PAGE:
Physiotherapist



[fiz-ee-oh-ther-uh-pee] /ˌfɪz i oʊˈθɛr ə pi/

noun
1.
.
/ˌfɪzɪəʊˈθɛrəpɪ/
noun
1.
the therapeutic use of physical agents or means, such as massage, exercises, etc Also called physical therapy, (informal) physio, (US) physiatrics
n.

1905, from physio- + therapy. Related: Physiotherapist.

physiotherapy phys·i·o·ther·a·py (fĭz’ē-ō-thěr’ə-pē)
n.
See physical therapy.
phys’i·o·ther’a·peu’tic (-thěr’ə-pyōō’tĭk) adj.
phys’i·o·ther’a·pist n.

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    [fiz-ee-oh-ther-uh-pee] /ˌfɪz i oʊˈθɛr ə pi/ noun 1. . /ˌfɪzɪəʊˈθɛrəpɪ/ noun 1. the therapeutic use of physical agents or means, such as massage, exercises, etc Also called physical therapy, (informal) physio, (US) physiatrics n. 1905, from physio- + therapy. Related: Physiotherapist. physiotherapy phys·i·o·ther·a·py (fĭz’ē-ō-thěr’ə-pē) n. See physical therapy. phys’i·o·ther’a·peu’tic (-thěr’ə-pyōō’tĭk) adj. phys’i·o·ther’a·pist n.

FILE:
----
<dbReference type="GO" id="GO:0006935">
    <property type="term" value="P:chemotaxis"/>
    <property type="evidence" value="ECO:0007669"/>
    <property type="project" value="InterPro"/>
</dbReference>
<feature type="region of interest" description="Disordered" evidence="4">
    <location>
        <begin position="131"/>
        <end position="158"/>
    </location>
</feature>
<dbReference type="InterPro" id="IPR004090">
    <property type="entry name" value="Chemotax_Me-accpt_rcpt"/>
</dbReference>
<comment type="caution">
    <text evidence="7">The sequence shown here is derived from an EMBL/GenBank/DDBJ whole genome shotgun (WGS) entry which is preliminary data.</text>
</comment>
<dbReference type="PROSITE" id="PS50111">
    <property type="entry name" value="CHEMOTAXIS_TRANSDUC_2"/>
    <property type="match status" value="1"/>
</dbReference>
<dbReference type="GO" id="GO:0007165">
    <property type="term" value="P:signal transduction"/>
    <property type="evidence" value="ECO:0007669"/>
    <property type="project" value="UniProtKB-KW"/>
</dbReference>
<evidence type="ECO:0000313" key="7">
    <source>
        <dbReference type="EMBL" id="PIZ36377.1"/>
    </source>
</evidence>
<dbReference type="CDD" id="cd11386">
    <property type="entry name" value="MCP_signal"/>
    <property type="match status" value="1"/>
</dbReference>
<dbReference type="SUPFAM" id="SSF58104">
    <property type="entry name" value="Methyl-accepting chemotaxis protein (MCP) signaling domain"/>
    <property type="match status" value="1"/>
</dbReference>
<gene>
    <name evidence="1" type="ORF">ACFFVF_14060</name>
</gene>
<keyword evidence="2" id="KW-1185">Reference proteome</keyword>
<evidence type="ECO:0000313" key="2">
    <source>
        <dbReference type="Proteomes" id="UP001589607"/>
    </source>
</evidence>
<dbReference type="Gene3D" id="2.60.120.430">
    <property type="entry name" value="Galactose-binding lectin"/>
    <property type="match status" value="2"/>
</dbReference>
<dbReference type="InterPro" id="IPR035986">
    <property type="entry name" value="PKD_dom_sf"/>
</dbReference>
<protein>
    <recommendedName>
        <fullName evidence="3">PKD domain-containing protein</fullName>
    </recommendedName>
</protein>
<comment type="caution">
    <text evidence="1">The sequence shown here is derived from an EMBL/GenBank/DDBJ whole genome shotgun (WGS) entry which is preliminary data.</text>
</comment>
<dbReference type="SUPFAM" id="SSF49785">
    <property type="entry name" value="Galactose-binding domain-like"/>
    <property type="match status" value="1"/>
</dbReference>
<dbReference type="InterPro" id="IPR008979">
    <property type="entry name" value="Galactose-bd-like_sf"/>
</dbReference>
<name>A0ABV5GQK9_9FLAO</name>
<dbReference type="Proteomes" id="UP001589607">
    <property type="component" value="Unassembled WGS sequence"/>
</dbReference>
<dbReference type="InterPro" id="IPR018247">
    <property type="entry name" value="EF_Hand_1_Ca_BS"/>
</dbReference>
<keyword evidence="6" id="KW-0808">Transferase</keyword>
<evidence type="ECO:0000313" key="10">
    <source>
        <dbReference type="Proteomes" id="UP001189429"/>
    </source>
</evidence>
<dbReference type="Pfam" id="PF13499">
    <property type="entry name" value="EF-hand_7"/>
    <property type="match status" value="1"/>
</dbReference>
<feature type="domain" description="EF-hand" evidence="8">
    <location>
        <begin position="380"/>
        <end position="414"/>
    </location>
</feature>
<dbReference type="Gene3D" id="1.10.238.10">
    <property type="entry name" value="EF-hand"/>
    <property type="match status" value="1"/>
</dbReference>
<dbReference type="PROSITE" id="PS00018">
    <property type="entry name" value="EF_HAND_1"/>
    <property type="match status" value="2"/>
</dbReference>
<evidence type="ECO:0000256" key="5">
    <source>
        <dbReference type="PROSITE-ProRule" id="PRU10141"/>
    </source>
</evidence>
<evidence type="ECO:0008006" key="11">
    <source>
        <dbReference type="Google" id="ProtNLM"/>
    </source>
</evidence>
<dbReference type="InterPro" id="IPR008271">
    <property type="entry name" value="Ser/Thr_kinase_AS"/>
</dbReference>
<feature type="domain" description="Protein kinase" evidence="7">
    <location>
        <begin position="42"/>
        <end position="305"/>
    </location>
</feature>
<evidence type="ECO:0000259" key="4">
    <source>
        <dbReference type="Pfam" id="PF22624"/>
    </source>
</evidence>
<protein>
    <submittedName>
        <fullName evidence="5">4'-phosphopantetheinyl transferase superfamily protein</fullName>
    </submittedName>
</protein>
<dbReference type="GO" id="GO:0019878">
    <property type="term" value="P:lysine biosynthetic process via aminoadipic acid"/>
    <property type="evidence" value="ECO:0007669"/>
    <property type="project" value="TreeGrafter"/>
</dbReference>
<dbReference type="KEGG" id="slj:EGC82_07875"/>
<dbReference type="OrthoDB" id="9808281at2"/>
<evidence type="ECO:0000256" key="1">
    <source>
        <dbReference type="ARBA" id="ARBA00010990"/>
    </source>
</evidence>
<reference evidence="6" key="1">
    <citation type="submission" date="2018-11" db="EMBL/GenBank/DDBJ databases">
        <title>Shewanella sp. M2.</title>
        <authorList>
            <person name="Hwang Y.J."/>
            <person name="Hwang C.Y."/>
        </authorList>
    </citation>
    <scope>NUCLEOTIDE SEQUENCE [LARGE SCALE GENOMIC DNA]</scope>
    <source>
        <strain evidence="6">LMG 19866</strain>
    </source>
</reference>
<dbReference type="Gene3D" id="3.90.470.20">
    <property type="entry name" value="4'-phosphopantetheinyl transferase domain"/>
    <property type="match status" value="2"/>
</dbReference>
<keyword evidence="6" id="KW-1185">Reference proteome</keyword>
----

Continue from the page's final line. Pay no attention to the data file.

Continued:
• Physiotype

    [fiz-ee-oh-tahyp] /ˈfɪz i oʊˌtaɪp/ noun 1. the set of physical features that make a person or organism different from others.



  • Physique

    [fi-zeek] /fɪˈzik/ noun 1. physical or bodily structure, appearance, or development: the physique of an athlete. /fɪˈziːk/ noun 1. the general appearance of the body with regard to size, shape, muscular development, etc n. 1826, from French physique, noun use of physique (adj.) “physical,” from Latin physicus “natural, physics,” from Greek physikos, from physis “nature” […]

  • Physis

    [fahy-sis] /ˈfaɪ sɪs/ noun, plural physes [fahy-seez] /ˈfaɪ siz/ (Show IPA) 1. the principle of growth or change in nature. 2. nature as the source of growth or change. 3. something that grows, becomes, or develops.



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